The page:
Raul Midon – Don’t Hesitate (2014)

Raul Midon - Don't Hesitate (2014)
Artist: Raul Midon
Album: Don’t Hesitate
Genre: Soul, Latin Jazz, Vocal Jazz
Label: Artistry Music/Mack Avenue Records
Released: 2014
Quality: FLAC (tracks)
01. Libertad
02. Don’t Hesitate
03. All You Need
04. Mi Amigo Cubano
05. Was It Ever Really Love?
06. Keep Holding On
07. God’s Dream
08. I Can’t Love You
09. Listen to the Rain
10. If You Want Me To
11. Make It Better
12. Time Machine
13. Always Time for Love
14. I Can See for Miles


Raul Midon has a gift that goes beyond his skills as a vocalist, lyricist and guitarist and his ability to transform his voice into a trumpet. Every Raul Midon record contains at least one track where he sublimely captures the essence of whatever topic he decides to address. “All In Your Mind,” the last track on his breakout record State of Mind, is perhaps the most beautiful explanation of how a blind person relates to the world of objects and feeling that I have ever heard. Midon allows the listener to understand how his other senses interact with his fertile imagination to create a world of powerful emotions and vivid colors and feelings.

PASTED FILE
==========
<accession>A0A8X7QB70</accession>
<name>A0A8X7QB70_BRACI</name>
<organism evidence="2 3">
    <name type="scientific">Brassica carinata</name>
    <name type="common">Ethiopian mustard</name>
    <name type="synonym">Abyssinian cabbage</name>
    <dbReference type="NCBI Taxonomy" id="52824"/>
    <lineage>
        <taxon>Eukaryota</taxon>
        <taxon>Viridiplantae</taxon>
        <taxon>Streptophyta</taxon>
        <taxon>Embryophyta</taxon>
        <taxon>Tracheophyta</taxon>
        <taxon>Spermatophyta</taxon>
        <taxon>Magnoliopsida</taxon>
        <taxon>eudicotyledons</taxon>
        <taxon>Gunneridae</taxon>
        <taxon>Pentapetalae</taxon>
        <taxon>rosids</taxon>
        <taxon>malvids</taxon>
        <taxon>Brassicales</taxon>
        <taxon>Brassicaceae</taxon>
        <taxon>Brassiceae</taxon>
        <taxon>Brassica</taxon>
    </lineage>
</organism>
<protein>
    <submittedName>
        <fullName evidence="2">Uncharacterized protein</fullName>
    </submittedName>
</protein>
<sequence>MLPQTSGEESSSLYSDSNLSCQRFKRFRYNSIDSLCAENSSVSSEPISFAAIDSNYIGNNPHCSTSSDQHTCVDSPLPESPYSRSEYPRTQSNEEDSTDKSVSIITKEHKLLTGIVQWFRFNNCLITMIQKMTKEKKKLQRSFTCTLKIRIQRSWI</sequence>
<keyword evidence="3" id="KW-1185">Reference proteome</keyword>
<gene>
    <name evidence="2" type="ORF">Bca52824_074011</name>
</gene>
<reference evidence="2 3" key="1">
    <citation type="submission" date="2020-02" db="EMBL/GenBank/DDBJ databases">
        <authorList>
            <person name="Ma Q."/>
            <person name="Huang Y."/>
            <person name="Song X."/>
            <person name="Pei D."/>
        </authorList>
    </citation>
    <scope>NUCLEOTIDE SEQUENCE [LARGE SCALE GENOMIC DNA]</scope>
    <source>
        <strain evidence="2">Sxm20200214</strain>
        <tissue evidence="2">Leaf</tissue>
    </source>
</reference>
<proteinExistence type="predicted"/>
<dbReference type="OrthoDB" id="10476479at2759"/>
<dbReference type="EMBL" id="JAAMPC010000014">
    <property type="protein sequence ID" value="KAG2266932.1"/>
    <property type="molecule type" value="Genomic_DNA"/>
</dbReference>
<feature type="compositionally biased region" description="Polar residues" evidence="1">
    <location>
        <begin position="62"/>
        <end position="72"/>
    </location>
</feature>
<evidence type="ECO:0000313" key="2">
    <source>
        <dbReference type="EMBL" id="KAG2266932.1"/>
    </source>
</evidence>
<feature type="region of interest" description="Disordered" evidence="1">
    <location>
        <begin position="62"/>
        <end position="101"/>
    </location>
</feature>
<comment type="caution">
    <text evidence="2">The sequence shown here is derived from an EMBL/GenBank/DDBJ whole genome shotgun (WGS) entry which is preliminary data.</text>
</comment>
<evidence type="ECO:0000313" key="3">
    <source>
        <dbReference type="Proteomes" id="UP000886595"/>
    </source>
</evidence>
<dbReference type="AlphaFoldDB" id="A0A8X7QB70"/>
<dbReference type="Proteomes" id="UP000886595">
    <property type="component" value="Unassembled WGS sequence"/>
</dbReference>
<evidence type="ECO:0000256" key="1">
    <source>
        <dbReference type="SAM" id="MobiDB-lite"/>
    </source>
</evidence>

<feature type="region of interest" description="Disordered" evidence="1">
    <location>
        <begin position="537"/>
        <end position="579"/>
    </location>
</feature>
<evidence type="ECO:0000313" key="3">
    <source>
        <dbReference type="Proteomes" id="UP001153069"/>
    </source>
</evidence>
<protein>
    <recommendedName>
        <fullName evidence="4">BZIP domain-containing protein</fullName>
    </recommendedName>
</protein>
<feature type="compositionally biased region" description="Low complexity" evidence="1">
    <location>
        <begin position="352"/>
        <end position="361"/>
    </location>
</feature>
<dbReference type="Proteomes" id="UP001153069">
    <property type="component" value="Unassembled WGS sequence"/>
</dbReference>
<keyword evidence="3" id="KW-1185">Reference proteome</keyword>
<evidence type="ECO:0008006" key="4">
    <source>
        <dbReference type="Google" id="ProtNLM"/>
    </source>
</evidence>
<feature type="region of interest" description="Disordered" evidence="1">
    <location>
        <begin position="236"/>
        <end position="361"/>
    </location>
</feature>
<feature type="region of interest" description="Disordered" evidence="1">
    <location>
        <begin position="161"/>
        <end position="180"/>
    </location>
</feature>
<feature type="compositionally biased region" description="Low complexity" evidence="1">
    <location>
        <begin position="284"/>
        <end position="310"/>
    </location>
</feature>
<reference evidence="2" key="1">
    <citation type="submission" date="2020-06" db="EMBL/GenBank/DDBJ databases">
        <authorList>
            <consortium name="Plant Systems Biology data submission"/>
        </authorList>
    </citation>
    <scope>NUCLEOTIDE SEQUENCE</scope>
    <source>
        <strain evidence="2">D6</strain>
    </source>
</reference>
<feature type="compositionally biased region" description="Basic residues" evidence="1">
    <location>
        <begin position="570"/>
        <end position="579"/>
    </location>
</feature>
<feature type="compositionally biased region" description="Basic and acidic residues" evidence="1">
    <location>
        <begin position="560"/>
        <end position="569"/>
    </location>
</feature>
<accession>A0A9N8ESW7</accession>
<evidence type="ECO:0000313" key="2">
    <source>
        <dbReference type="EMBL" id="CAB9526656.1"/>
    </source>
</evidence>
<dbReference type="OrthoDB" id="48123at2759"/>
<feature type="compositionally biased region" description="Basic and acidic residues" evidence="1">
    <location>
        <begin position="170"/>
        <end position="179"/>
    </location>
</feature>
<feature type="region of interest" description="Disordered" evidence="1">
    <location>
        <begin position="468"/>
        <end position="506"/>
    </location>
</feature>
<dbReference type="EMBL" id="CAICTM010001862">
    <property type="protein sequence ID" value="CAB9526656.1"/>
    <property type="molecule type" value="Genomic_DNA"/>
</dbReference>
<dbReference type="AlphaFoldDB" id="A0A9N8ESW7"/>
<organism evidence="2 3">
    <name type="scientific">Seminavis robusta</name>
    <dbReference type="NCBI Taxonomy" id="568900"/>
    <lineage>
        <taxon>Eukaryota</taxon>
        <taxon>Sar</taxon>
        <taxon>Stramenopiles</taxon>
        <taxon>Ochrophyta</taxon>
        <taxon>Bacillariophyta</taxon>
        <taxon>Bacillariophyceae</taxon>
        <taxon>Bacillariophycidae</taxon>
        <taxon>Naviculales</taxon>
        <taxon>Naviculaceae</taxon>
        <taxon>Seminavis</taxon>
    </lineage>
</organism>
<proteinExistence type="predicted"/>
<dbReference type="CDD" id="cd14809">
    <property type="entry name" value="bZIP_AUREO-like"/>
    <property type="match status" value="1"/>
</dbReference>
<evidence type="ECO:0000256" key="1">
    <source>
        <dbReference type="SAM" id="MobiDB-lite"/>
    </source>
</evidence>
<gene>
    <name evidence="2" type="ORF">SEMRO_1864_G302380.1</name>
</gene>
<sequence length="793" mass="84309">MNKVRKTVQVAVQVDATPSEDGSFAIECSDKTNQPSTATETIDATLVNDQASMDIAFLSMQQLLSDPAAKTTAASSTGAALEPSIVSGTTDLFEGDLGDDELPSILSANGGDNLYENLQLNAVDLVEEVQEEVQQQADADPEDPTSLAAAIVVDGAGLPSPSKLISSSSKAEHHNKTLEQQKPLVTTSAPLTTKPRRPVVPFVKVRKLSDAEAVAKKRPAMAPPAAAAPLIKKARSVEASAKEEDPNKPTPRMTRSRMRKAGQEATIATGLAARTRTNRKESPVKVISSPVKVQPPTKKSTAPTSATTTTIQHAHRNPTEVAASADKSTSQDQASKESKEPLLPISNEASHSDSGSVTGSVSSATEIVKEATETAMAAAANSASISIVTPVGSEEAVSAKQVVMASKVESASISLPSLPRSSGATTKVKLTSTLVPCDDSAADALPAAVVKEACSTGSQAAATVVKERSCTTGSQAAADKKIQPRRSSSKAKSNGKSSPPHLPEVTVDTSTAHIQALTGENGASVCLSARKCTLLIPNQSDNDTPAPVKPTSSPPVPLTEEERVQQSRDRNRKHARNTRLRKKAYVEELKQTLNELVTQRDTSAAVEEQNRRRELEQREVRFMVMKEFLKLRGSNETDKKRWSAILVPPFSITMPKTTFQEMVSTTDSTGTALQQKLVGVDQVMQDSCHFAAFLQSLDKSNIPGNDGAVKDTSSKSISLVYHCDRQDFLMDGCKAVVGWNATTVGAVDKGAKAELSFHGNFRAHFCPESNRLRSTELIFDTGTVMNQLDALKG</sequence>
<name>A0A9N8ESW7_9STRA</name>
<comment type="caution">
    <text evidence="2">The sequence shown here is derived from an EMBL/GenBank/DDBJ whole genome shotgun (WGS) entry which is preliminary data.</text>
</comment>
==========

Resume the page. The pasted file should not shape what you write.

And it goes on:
“A Song For Sandra” from A World Within a World is an achingly sad tune sung from the point of a person trying to unsuccessfully to desensitize himself from the pain of losing is mother at an early age before embracing the fact that his mother will always be with him. Then there’s “About You,” from Synthesis, a track that finds Midon releasing the pent up anger at a trusted friend who betrayed his loyalty. The track is raw, intense and finds the singer/songwriter using an obscenity in the hook to punctuate his lingering pain and bitterness.